Ready, Set, Resign!

Whether you call it quitting, leaving or resigning, the fact remains that when an employee tells you, usually you have little or no chance to change their minds.  The damage is done, and you have lost this employee.

Now I realize that sometimes we are jumping for joy that this particular employee will be history, but most of the time, and for the purpose of this blog today, we are going to focus on the folks we wish we could have kept.

I was listening to a talk radio show on a drive the other day, and I can’t be sure of the exact percentage, but I think it was somewhere around 25% of all currently employed people are chomping at the bit to find another job as soon as the economy improves.  Depending on your political leanings, you either think that is right around the corner or years away.  The timing though is future, but the problem is current.

You see the main reason for this employee unrest translates to “the way the employer is treating the employee.”  Current employees feel overworked, under trained, and unappreciated.  Employers point to a bad economy that prevents new hires, and spending money on training or things that make people feel valuable.

Given that the cost of replacing any employee is equivalent to a year’s salary, give me a break that there is no money to invest in the current employee to improve your employer-employee relationship.

While it may be difficult to bring on more full-time staff to ease the workload, if people are overworked, then there is enough work to hire part-time, or contractors to ease the pressure.

Training is one of the most valuable things you can do to improve your working relationship and the bonus is a better developed employee who usually is grateful to the company that developed them.  Hey, it may sound a little like blackmail, but employees are more loyal to companies that invest in them.

As for appreciation, may I suggest the cost-effective use of the words – “Thank You” once in a while.  You may not have the money to buy everyone a new car (like that happens often) but you do have tools to make employees feel appreciated and valuable.

Or, you can simply continue to ignore the problems, and bone up on your own interviewing skills.  Either to replace your resigning employees, or to get a better job yourself!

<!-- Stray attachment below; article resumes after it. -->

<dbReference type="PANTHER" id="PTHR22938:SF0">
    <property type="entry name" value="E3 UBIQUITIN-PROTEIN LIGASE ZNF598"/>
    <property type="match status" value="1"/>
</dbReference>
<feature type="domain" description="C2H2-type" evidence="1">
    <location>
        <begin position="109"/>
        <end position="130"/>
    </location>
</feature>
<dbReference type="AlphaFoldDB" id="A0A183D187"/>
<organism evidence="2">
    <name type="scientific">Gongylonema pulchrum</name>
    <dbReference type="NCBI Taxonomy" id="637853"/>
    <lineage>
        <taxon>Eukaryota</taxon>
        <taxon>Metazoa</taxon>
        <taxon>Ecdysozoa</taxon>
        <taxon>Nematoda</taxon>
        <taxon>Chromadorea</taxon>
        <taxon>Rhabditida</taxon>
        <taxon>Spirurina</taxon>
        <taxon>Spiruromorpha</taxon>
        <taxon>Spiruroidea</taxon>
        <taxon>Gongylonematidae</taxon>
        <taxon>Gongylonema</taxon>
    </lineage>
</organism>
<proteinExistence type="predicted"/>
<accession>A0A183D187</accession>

2 thoughts on “Ready, Set, Resign!

  1. Yes, “the way the employer is treating the employee.” You have that SO right!

    I’m currently going through a very bad scene with a very bad boss. I’m looking for another job, but so far must endure. I’m sure he (and his girlfriend who also works there) are also looking to get rid of me, but will wait until they get what they want from me. In other words, it’s bad all around.

    I’ve been surprised at the number of people who write about these “bully bosses” and the damage they cause to people’s lives. When you work for someone like this (as I currently do) there seems to be no winning either way. They simply cannot be reasoned with. If you are meek, they will bully and demean you even more, and if you stand up to them (as I sometimes do) well, then the result is they will also get rid of you because bullies don’t like being called out.

    I’m not sure this was more question or comment, but you have a good blog, and I found it more helpful than many. It’s difficult to find information or advice on this topic.

  2. My pastor is found of reminding us that all things are subject to change. Although it would not be a good thing to say to his face, the next time you are confronted with your boss and his attitude, say to yourself – “Boss, you are subject to change.” I have found this quite empowering!

    Thanks for the kind remarks about this blog. There is more in here about the caustic leader as I have had so many of these winners in my career to draw inspiration from. Hang in there!

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